It’s been a tough week for UK universities with the sector suffering from their third-worst performance in QS World University Rankings history.
The 16th edition of the QS World University Rankings saw many UK universities decline across the board.
Of the 84 universities included in the rankings, 50 institutions saw a drop in rank, though 12 did see an improvement.
The average rank of UK universities decreased by 12.6 ranks, with the most conspicuous drop by the University of Cambridge which fell from 6th to 7th position, the lowest its ever placed in the rankings.
According to QS analysts, the University of Cambridge is still regarded as one of the world’s leading universities, achieving perfect scores in reputational indicators.
However, by increasing its faculty numbers at a rate greater than its improvements in research performance Cambridge has seen its citations per faculty performance drop (a QS indicator that measures institutional research impact).
Ben Sowter, Director of Research at QS, says it’s a smart strategic move. “Cambridge’s significant economic power – billions of pounds in endowments and sizable income from international students – means that it is in the unusual position of having improved its teaching capacity, only 18 of the UK’s 84 universities have done so this year.”
“Though this has resulted in a drop in citations impact adjusted for university size, it should be perceived as a sensible strategic decision designed to ensure that Cambridge’s reputation for outstanding teaching and highly-employable graduates continues into the future.”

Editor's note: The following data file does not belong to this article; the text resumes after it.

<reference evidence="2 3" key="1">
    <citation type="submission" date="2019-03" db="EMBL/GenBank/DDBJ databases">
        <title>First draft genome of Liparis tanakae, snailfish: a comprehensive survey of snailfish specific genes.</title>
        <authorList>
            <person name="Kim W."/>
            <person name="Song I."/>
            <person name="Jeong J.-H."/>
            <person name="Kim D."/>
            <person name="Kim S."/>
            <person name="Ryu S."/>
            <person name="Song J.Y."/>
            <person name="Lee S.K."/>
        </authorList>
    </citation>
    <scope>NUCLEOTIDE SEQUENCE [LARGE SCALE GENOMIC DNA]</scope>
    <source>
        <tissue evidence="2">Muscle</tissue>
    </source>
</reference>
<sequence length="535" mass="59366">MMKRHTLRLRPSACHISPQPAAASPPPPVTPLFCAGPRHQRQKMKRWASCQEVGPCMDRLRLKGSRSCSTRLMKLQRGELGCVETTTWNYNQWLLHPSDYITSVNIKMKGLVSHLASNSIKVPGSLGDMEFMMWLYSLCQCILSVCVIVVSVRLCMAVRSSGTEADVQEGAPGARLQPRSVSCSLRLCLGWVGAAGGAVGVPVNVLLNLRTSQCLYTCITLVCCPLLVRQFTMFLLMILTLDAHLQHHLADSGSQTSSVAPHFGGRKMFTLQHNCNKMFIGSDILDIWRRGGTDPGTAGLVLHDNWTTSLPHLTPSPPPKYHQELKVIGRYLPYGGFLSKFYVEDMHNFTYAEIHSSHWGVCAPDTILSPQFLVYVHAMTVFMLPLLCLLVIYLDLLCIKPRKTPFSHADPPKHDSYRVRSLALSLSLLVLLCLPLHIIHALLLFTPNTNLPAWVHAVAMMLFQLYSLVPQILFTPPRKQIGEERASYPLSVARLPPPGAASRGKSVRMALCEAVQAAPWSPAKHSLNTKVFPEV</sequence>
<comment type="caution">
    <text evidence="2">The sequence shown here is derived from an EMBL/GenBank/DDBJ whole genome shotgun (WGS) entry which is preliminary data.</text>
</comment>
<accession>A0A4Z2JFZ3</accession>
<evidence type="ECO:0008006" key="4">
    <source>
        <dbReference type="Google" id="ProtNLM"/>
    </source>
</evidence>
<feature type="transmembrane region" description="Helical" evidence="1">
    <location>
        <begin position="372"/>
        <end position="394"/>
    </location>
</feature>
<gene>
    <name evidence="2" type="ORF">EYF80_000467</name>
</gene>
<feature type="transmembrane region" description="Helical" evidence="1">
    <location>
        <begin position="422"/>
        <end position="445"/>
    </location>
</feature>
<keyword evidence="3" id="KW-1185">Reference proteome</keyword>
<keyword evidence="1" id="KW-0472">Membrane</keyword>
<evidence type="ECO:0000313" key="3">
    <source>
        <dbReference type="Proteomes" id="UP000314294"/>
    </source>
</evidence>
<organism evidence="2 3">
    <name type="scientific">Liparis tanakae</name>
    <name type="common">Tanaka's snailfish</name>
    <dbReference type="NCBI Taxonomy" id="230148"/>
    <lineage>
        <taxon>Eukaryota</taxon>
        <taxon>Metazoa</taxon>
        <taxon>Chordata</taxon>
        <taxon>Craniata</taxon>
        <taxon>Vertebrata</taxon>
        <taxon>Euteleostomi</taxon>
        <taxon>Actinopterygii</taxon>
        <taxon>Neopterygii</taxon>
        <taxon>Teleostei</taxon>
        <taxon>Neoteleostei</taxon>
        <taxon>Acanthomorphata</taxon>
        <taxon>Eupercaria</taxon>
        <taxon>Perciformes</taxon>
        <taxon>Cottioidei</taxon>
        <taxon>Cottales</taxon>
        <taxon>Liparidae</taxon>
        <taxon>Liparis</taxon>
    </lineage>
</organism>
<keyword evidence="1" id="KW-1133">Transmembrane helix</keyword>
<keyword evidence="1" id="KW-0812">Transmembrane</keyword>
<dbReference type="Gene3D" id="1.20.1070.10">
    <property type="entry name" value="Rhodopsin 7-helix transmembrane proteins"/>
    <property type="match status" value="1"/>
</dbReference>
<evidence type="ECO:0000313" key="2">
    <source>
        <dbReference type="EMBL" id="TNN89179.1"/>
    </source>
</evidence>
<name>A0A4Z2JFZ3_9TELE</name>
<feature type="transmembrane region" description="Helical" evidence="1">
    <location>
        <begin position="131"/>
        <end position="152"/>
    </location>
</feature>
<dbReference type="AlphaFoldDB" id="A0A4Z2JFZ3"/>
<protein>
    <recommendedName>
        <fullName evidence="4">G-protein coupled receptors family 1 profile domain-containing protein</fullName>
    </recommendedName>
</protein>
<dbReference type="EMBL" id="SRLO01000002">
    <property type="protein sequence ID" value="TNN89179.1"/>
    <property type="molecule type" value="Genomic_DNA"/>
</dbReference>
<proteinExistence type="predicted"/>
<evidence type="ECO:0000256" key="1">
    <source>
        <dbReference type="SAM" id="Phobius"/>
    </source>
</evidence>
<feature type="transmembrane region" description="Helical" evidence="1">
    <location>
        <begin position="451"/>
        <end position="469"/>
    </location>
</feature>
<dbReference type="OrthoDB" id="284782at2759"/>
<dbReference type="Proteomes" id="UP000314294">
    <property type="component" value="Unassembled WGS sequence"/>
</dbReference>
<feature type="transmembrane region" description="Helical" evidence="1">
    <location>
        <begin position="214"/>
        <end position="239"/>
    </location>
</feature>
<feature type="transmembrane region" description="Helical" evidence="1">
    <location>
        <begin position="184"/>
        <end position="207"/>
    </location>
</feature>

So, what do QS analysts believe is the cause of the general drop in rankings across UK universities? They’ve identified two key issues; class sizes and employer recognition.
The QS employer reputation indicator found that UK universities dropped by an average of 41.1 ranks, reflecting the attractiveness of these universities to employers.
Additionally, the QS faculty / student ratio indicator saw a drop of 33.6 ranks for UK universities, highlighting the issue of increasing class sizes.
Ben Sowter states that this performance is not anomalous, as the UK’s three worst years of rankings performance have occurred since 2016. He argues that the UK higher education sector has consistently produced outstanding research and nurtured world-class teaching, and that this privileged position can continue.
“It is essential that those with the power to do so redouble their efforts to improve teaching capacity so as to reduce the burden on passionate but beleaguered academics, reach a clear conclusion about the fee status of EU students post-Brexit, and do their utmost to ensure that the UK remains a part of EU research collaboration frameworks into the future.”
When crafting the rankings and examining their impact, QS draws on a wealth of bespoke comparative data to ensure we provide universities with unique, relevant insights.
To leverage this analysis, we offer universities our QS Rankings Tracker, which gives them access to an actionable framework for progress that identifies key areas for improvement.
If you’d like more information on the rankings and your position, please contact us about our QS Rankings Tracker now.